From Developer to Project Manager
I recently received a question from a visitor to my site. This person was looking for tips on how to make the transition from a developer to a project manager. Here is the note in its entirety.
Good morning, Marios. I did a search this morning and was led to your site. I live not far from you, in Stamford, and have been an independent consultant for 20 years. During that time, my expertise has been application development and I've done long-term work with a small number of clients.
While Lotus Notes development has paid the bills for many years now, the last system on which I worked is going into maintenance mode and I've been cut loose. I find myself at a crossroads as I no longer consider Notes development a viable profession. For a number of reasons, I am seriously considering moving away from development completely and towards project management and would be interested in your perspective as to how I might do this without starting at the beginning. I hope you're not laughing your head off now.
If you have the time to speak with me, I am interested in your perspective.
The switch from developer to project manager is not an easy one. Your resume probably screams developer which is what people will key in to.
I made the switch from a developer a couple of years ago. I had toyed with the idea for quite some time before an opportunity appeared which made things easy for me. This opportunity allowed me to go back to a previous employer where I had previously been a developer. This company was willing to give me a shot at the PM role because they already knew me. I'm not sure I would've been able to make the switch otherwise without starting at a more junior level.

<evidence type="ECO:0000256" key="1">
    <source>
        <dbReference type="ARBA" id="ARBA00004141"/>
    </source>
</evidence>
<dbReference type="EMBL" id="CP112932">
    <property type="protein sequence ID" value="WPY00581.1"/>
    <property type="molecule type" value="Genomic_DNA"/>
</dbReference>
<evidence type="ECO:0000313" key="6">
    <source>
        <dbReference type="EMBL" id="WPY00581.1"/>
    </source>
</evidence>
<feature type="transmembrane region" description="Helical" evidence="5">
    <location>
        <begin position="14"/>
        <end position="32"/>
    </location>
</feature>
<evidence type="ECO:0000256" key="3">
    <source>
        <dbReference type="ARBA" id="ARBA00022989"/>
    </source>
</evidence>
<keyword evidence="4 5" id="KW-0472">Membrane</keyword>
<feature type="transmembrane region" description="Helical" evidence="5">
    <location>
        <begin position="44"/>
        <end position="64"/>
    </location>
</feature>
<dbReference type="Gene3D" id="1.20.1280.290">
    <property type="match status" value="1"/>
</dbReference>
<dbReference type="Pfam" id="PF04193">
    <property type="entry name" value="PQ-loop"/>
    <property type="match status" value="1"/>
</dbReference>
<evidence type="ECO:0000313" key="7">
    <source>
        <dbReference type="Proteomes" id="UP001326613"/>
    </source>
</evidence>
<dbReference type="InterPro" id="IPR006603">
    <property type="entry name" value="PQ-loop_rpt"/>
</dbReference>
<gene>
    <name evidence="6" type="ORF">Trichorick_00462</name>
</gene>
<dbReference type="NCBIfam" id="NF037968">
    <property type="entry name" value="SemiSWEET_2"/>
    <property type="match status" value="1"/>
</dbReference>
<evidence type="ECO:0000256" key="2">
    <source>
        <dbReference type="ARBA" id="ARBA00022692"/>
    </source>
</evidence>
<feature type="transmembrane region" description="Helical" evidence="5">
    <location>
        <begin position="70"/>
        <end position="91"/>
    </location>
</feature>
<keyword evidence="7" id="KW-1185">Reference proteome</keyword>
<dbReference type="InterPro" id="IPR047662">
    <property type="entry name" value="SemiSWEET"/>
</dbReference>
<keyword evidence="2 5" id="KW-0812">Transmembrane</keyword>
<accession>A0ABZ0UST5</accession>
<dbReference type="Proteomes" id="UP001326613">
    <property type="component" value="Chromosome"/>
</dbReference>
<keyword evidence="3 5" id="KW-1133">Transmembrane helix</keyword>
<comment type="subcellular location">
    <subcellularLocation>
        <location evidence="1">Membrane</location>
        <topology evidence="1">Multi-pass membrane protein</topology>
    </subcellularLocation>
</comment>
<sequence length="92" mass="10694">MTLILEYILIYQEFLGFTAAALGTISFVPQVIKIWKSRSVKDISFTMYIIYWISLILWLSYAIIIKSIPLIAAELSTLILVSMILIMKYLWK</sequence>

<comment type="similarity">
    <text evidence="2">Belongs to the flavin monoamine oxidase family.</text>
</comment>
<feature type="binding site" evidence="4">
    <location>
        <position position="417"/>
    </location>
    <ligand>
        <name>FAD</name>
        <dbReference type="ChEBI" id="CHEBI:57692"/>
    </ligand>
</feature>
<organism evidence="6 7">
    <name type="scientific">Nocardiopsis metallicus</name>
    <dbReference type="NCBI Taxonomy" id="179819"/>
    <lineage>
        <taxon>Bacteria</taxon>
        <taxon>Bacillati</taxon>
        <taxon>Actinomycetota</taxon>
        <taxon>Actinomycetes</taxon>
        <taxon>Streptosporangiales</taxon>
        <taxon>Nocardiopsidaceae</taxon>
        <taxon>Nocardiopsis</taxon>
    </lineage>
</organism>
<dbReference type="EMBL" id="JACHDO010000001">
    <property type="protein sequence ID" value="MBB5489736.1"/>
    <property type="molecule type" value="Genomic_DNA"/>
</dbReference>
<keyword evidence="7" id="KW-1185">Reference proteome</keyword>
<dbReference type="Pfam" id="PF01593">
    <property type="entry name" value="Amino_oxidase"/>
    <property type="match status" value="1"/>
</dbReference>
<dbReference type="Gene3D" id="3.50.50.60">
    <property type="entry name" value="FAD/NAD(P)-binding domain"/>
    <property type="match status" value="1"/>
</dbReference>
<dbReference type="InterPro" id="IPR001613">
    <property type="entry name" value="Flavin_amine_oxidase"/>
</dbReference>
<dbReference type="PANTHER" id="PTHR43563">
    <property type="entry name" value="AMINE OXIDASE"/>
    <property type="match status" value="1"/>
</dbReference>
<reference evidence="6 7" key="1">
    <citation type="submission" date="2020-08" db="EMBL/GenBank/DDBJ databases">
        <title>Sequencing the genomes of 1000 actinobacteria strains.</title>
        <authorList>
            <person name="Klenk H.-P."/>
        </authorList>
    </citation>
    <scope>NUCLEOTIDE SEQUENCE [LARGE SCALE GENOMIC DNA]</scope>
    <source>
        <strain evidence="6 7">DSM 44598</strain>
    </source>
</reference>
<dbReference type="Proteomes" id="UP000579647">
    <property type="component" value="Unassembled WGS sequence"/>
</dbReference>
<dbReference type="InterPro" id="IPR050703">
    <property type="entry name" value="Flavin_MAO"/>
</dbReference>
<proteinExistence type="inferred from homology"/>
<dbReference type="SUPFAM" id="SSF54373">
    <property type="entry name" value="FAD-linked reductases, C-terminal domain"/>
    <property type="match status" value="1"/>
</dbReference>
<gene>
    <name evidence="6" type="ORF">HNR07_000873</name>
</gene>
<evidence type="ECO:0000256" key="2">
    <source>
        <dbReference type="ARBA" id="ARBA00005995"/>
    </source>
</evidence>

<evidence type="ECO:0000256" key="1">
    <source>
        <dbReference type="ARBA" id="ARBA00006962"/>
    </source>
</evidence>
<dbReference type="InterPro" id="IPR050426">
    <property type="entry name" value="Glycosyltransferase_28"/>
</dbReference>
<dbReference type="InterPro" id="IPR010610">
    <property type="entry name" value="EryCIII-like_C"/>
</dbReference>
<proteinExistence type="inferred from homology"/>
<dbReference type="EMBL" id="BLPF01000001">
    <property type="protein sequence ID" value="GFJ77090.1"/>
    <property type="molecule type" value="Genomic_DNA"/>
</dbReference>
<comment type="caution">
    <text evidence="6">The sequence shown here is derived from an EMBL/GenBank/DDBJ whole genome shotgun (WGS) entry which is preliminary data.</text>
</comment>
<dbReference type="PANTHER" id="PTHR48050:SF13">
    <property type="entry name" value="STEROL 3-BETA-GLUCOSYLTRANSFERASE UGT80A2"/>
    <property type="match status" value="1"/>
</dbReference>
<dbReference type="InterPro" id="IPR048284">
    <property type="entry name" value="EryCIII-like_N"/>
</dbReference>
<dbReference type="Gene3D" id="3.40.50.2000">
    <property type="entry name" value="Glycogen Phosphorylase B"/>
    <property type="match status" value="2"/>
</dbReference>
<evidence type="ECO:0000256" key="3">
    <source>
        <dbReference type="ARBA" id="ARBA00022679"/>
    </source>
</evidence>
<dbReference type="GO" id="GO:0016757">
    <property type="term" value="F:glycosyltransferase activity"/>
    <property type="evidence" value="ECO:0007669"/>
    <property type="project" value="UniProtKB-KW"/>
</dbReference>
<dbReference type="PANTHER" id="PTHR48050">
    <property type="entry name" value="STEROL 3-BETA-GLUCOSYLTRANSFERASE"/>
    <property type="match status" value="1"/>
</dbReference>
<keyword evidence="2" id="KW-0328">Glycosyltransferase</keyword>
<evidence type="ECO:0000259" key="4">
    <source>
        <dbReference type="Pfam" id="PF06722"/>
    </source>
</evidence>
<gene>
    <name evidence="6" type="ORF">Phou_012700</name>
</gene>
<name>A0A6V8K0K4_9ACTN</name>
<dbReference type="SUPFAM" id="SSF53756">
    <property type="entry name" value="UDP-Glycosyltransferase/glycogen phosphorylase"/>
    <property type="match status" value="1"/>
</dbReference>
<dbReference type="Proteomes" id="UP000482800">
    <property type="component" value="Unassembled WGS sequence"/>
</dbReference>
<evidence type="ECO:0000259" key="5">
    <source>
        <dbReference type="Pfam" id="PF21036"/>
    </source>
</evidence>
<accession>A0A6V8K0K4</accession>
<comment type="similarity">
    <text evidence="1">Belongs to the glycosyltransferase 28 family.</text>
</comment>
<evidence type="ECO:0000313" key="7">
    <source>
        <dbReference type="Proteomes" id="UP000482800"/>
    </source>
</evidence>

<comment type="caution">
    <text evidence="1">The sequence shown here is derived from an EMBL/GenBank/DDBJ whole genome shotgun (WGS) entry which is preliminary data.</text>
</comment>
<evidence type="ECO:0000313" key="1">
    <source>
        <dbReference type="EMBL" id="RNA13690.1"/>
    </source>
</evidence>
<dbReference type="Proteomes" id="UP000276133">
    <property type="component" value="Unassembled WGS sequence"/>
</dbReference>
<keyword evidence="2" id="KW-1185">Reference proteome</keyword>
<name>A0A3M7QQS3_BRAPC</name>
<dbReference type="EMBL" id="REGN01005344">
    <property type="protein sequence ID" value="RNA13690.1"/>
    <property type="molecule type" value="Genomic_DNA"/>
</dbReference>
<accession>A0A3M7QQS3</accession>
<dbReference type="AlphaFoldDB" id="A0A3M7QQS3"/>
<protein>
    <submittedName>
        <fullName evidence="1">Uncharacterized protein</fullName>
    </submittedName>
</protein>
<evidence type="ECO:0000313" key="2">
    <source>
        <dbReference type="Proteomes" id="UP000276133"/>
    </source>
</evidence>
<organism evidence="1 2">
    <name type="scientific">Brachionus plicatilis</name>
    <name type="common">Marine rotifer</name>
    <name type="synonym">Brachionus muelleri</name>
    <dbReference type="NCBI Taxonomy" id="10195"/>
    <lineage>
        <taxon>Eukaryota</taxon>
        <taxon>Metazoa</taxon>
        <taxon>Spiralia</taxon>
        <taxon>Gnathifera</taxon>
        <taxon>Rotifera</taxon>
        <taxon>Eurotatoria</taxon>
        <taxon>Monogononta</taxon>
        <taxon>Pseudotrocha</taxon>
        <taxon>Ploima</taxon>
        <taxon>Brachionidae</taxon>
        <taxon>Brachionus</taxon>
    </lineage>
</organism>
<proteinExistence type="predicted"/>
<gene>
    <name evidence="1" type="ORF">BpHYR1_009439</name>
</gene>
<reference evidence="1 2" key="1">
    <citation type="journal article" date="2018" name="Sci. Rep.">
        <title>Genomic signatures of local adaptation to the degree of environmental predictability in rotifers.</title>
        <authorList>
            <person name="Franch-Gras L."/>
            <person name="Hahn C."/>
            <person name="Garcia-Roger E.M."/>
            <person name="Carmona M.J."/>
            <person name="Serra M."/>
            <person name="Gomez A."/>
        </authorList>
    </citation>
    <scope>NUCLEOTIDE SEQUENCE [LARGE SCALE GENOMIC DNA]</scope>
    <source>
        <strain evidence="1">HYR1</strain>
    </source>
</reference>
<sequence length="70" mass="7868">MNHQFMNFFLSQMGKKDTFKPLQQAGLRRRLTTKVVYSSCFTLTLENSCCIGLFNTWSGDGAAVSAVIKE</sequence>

The first thing I would do in your position is examine your resume. Rather than focusing on the technologies and other developer-type items, I would take a broader look at the work you did, the companies you worked for, and the teams you were a part of. Discuss the projects, the benefits, and the obstacles. Indicate how you added value beyond writing code. Also, if you can show progression from a junior developer to senior developer to team lead that would be good. You'll be able to hold on to some of the technical stuff while showing a gradual shift in responsibility. Few are going to believe you went from a developer to a senior project manager in a month.
You'll need to do something similar in preparation for interviews. You're probably used to answering technical questions, but as a PM you'll get softer questions like what process do you follow, are you formal in your methodologies, how do you deal with an unreasonable client, have you ever had a project fail...
I hope the above helps a bit. Good luck!